We made a quick stop along one of these roads when we spotted a young bull moose just off the road.  We backtracked quickly, but he was gone.   However, I learned of a custom among New Brunswick moose hunters - at least in this area - where, even though its crown land, hunters "mark" their territory for the coming season's hunt with homemade signs, hoping to keep the "other guys" out.  These fellows got it right; their sign is 10 yards from where the bull had been standing!

Clear cuts are easier to find than moose:

The Miramichi's watershed is a magnificent place.  My thanks to Debbie and Dale for their gracious hospitality, and especially to Dale for putting up with the four of us for an entire day!

Sunday, August 7, 2011

Floss Flavors

Being kind of a fly tying material junkie (gross understatement, that), I've gotten a fair smattering of flosses over the years.  There's been a lot of traffic to my post about the differences you see in floss when it gets wet, based on what you underlay the floss with, so I thought it would be fun to look at the color variations among several floss suppliers.  I must admit to being partial to Gordon Griffiths floss for my salmon flies, although I use Uni's bright yellow for the Celtic Beauty.   I didn't photograph any Japanese silk or even Pearsall's stuff; I don't have any to speak of, and I only use Pearsall's on soft hackles.   Please note there's no color correction involved here, but the colors in the pics give you an idea of the basic differences in color and the pics are close up enough so you can get an idea of texture variations.  Gordon Griffiths is a 2-strand floss; I separate the strands when I'm tying the butts on salmon flies.

So, the colors (click on the pics to enlarge.  Two click makes a REAL big pic):


"Burnt" Oranges:

"Hot" Oranges:



Hot Greens:

If a spool just says FLOSS or has no label, it's Gordon Griffiths floss.  There's a microbraid or two thrown in, since they make a pretty flashy butt.  I also included a couple heavy threads, too; several friends wrap their butts with it, rather than floss.  I can't believe that I didn't take the opportunity to say that I know people that don't floss their butts!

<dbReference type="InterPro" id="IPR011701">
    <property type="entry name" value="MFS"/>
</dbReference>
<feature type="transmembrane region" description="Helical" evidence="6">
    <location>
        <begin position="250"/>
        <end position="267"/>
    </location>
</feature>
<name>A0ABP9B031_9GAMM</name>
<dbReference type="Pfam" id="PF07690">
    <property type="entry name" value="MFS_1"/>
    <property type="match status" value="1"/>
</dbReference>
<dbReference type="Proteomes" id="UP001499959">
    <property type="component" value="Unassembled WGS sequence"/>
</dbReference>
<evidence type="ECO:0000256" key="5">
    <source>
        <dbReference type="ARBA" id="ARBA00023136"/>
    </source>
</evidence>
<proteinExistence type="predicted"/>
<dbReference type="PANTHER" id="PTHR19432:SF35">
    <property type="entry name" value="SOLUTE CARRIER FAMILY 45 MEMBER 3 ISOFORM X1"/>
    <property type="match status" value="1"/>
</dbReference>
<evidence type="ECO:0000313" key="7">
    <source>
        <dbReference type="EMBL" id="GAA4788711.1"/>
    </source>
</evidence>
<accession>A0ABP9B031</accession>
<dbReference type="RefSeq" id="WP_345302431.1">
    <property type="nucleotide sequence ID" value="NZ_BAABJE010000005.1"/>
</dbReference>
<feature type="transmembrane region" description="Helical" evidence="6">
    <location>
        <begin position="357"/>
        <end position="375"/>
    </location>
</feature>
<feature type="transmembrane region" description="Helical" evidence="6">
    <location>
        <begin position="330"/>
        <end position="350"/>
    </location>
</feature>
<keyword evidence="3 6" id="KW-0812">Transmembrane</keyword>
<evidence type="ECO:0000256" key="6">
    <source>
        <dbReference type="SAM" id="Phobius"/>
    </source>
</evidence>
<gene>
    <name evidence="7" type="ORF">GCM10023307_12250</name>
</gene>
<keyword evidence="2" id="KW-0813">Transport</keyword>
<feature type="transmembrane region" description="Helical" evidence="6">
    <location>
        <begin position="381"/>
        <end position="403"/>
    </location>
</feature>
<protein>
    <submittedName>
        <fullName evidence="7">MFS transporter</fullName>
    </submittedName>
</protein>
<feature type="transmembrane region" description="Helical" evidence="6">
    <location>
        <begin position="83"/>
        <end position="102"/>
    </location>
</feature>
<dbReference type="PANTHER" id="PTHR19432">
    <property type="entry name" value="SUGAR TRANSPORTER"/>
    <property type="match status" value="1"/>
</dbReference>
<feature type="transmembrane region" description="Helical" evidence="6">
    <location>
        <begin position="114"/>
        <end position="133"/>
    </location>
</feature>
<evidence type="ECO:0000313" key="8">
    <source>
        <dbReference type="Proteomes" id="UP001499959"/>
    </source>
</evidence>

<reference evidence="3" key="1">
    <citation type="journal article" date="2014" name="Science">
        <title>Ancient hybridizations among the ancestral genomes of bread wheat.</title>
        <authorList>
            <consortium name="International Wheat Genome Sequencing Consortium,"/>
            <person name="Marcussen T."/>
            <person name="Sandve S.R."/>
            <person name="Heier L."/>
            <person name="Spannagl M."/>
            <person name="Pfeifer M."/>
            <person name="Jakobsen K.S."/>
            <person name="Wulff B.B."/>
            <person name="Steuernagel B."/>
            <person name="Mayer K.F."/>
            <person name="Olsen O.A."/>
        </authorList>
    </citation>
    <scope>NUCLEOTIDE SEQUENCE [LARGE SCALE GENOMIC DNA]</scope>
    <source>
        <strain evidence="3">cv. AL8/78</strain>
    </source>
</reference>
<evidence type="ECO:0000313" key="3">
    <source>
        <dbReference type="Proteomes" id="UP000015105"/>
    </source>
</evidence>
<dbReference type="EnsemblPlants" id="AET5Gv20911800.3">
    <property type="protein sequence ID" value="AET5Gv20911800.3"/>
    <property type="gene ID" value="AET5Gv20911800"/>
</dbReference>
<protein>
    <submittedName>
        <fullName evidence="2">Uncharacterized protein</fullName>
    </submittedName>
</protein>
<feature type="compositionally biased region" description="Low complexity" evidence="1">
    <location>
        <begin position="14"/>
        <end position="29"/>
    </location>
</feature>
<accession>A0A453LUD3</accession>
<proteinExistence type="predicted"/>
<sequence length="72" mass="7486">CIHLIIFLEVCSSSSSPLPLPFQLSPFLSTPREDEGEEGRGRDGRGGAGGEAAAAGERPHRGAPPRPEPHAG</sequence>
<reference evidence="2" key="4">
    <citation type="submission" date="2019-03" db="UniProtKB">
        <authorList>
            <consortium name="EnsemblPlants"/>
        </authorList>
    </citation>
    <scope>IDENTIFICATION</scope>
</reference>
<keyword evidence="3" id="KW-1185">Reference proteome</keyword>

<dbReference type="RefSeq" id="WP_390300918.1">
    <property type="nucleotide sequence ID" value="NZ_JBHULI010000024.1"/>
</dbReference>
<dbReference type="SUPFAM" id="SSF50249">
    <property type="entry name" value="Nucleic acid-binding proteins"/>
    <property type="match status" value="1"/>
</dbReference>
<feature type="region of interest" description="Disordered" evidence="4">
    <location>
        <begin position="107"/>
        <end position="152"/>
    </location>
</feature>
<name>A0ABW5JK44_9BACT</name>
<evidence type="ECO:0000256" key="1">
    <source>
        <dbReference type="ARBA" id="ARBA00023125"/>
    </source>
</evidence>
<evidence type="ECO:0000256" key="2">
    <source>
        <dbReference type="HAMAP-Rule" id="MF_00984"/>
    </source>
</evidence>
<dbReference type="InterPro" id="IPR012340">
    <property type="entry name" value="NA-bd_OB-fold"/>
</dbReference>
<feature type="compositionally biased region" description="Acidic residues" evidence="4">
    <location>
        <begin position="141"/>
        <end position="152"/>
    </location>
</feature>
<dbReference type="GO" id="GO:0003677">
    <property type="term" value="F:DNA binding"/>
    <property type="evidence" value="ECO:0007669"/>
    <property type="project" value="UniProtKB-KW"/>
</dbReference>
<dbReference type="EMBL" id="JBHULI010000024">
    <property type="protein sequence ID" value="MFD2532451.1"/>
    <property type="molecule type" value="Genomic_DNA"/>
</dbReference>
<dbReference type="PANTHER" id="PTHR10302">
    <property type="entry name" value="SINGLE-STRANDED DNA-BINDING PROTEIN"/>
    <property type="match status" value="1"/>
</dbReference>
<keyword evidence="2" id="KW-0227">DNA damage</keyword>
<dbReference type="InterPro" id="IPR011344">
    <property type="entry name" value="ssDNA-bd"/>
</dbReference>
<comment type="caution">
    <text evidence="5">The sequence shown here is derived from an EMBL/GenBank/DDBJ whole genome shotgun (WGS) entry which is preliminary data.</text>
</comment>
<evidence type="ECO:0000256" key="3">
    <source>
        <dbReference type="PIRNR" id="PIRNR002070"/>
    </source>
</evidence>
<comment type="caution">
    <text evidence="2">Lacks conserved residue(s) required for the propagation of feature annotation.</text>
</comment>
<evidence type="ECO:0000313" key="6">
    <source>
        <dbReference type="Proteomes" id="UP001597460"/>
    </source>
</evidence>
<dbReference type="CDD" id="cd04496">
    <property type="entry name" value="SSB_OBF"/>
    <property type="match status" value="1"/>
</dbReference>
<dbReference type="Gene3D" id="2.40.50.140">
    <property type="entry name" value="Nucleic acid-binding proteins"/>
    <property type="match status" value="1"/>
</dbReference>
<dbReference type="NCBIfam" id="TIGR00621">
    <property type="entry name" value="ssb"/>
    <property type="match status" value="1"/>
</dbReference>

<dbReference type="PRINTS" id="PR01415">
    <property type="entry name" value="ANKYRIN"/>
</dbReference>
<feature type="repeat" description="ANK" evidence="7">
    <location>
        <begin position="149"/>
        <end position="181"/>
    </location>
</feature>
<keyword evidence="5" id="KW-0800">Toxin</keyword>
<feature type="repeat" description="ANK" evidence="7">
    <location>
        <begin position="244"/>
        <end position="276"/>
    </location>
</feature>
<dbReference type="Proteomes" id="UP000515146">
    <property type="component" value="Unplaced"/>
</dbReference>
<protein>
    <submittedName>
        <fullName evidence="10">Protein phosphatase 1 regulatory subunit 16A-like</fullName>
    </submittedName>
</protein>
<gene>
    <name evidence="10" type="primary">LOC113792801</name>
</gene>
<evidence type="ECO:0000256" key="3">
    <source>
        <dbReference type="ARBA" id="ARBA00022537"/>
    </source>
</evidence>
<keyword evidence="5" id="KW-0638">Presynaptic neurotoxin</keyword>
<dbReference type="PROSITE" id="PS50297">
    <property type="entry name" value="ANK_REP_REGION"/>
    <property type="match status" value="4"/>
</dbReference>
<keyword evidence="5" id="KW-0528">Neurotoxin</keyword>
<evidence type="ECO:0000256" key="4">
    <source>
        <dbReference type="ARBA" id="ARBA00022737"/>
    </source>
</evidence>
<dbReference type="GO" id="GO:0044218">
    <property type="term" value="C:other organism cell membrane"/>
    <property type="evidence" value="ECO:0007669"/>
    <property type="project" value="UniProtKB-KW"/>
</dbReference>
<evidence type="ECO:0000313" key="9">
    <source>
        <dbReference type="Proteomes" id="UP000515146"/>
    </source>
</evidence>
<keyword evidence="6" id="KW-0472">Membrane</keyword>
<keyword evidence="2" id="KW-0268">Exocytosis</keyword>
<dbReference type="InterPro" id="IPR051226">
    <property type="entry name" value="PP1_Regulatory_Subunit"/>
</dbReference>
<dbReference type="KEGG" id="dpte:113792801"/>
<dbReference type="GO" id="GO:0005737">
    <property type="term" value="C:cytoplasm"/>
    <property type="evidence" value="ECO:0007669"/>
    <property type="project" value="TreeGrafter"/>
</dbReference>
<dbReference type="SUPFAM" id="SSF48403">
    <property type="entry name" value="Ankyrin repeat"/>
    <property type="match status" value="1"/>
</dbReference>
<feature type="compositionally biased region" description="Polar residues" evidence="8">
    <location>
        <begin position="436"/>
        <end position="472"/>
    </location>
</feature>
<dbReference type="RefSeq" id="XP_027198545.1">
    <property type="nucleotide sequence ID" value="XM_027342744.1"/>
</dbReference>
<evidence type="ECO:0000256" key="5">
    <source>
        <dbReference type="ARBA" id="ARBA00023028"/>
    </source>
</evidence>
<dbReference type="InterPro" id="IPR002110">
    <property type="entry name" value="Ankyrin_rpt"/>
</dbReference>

And don't forget, if you can't find the shade you want, you can blend flosses for flies like the Cutty Sark:

Happy flossing!

Wednesday, August 3, 2011

Tuesday, August 2, 2011

New Logo!

Well, since I haven't worked doing renovations but 10 days since October of 2010 due to first shoulder and then hip surgery, I figure I better sell some flies.  To that end, my new logo, thanks to my old friend and art director from my AMFF days, John Price.  Thanks, John!

A New Shrimp Pattern for Atlantic Salmon

The Beauty Series continues with this new shrimp pattern that I look forward to trying out on the Miramichi this September.  It shares the color scheme of my Deep Green Beauty and the Celtic Beauty, essentially a bright yellow body, a deep green tail, and claret hackling.  Those two flies were successful beyond my dreams, so this shrimp pattern seems a logical extension of the color concept (click on pic to enlarge, click again to fill your screen with fly):

TAG:                             Oval gold tinsel to suit hook size
RIB:                              Same as tag
BODY:                          Uni Bright Yellow floss
CENTER HACKLE:   Claret cock saddle
WING:                          Deep Green hair of your choice, a few wisps of Peacock Angel Hair
                                       and 2 strands of pearl midge flash
FRONT HACKLE:      Claret cock saddle
EYES:                           Jungle cock
HEAD:                          Black

For quick reference, here's the shrimp's antecedents:

The Deep Green Beauty:

which begat the Celtic Beauty:

which begat all these Beauties:

And just for good measure, lots o' shrimps, ready for September!